Knowledge of your extent of knowledge is important. No one works alone; and you need to know when to seek other people’s advise / help, and when to give it a shot yourself.
You also learn the “why” behind things. You learn why
p = np is such a difficult problem. You learn the limitations of present-day tech, and past day tech. There’s a reason why you don’t see Ph.D researchers giving a lot of hot takes about radical new ideas; they understand the nuance and know where the challenges lie.
Knowledge keeps evolving. School sharpens your curiosity about some fields, and ends it for those that don’t line up with your strengths.
You get a credential and a strong network that you can rely on
This part is pretty obvious. Your classmates, having gone through the same ordeal as you, can vouch for you when the time comes. The degree paper itself may not be useful, but people around you can work with you with the guarantee that your fundamentals are strong.
Only after graduating did I realize how hard it is to grow a network outside of school. Sure, work helps, but outside of your company, connecting with people is difficult. Nothing comes close to school which gives you a giant network for free.
You learn to have multiple interests, and to appreciate other fields
Electives and breadth requirements exist for a reason: to expand your mind and teach you other subject areas. Diversity in knowledge is important just as much as expertise in one field is.
By the time you graduate, you end up appreciating at least one of your electives. Many of my favourite courses were electives. Legal Studies gave me insight into the basics of law. Public Speaking taught me to recognize eloquent speech and what makes it so. Astronomy made me appreciate the galactic scale of size and distance, and the things we still don’t know about our universe.
You also quickly learn that just going to classes isn’t enough for your personal development. You need to nurture other strengths, whether that’s for personal enjoyment or for career success.
Many of my friends joined a capella and other music related clubs. Some went on to join or found clubs about their own niches. I focused on student government and advocacy, since I found that the most satisfying and the most productive use of my drive to fix things. One of my most satisfying accomplishments was the successful referendum campaign to establish a legal service on campus.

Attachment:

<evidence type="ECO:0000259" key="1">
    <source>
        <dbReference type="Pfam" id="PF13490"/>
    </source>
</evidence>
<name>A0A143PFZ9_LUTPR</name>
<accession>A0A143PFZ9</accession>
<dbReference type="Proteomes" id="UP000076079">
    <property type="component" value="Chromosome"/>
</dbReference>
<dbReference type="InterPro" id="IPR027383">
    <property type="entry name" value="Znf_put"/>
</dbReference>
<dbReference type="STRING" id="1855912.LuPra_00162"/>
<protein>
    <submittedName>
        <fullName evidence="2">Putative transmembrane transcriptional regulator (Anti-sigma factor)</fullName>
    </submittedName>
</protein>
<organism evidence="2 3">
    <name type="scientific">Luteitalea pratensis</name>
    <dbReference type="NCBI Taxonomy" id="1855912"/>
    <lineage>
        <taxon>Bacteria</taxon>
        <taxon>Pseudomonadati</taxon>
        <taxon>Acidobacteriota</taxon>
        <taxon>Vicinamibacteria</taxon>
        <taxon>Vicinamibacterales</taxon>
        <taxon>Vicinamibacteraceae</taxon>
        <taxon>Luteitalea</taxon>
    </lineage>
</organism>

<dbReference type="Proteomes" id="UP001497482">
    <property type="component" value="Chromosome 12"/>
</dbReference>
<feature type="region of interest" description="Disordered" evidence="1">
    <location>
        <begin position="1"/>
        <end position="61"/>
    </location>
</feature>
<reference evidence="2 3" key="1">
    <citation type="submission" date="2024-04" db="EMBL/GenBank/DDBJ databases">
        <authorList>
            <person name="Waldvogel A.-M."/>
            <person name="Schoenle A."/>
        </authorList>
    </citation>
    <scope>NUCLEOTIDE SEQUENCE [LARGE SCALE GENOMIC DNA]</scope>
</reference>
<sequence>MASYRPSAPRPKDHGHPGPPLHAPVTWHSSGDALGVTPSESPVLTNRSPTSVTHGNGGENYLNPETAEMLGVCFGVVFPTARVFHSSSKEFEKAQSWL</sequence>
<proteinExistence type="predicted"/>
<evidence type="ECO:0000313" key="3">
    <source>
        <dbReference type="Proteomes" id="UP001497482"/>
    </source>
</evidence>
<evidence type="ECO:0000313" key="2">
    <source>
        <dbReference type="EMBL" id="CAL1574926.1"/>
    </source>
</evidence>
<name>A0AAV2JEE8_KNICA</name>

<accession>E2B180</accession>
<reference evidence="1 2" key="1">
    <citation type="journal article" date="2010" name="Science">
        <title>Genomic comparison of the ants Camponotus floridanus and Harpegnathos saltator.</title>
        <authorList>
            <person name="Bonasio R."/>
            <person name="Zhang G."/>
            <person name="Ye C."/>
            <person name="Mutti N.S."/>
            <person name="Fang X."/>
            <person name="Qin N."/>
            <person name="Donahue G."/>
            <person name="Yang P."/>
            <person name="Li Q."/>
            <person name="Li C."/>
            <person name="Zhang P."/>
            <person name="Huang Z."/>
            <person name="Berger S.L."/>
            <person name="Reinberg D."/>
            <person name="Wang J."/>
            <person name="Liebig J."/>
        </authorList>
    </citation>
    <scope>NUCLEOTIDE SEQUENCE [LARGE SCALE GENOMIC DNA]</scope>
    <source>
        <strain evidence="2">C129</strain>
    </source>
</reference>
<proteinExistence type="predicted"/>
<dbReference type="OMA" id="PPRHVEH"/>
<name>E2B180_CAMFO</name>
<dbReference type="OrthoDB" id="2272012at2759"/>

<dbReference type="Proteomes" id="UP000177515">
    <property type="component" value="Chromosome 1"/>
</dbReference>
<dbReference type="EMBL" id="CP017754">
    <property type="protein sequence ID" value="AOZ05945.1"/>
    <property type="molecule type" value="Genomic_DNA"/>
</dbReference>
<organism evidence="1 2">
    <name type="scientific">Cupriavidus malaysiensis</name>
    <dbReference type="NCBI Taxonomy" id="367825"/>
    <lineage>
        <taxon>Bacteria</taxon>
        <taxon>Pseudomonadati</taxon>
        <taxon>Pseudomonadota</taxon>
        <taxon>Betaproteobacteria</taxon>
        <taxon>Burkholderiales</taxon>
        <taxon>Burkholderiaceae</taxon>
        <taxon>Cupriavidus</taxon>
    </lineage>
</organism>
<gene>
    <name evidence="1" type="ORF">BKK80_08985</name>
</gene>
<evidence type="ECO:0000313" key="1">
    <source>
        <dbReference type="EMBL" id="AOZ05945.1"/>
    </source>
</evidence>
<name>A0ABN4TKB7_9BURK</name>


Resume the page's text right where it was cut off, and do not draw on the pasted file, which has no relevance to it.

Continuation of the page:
Not everyone did non-technical extracurriculars. Some just read books or research papers on their own time, or did research assistantships. But at the end of the day, everyone charted their own unique path — even in a strongly structured degree program.
Moving on from school
It’s been a couple months since I last sat in a class. I’ve enjoyed a lot of what I’ve done since — which included solo travelling through parts of Europe, and starting full time work at Cockroach Labs (read more about what I enjoy about working there + what I did in my internships, on the company blog).
People ask me all the time if I enjoy full time work, and the honest answer is yes, I really do. But I also look back at my time in school very positively. When I peeked into a lecture hall in the math building this weekend, I had a weird urge to enter and listen to the random CS lecture that was ongoing.
This is not going to be the case for everyone — many people find school too stressful to reflect on positively, a viewpoint I totally respect — but everyone will agree that it’s an important phase of character development. And some things about school are universally appreciated, like the social aspect of it all.
The last thing we would all call it, though, is useless. But we aren’t as lucky as Jack Dorsey.
(Disclaimer: while I was at Hack the North to represent my employer, this post only reflects my own viewpoints and not those of my employer)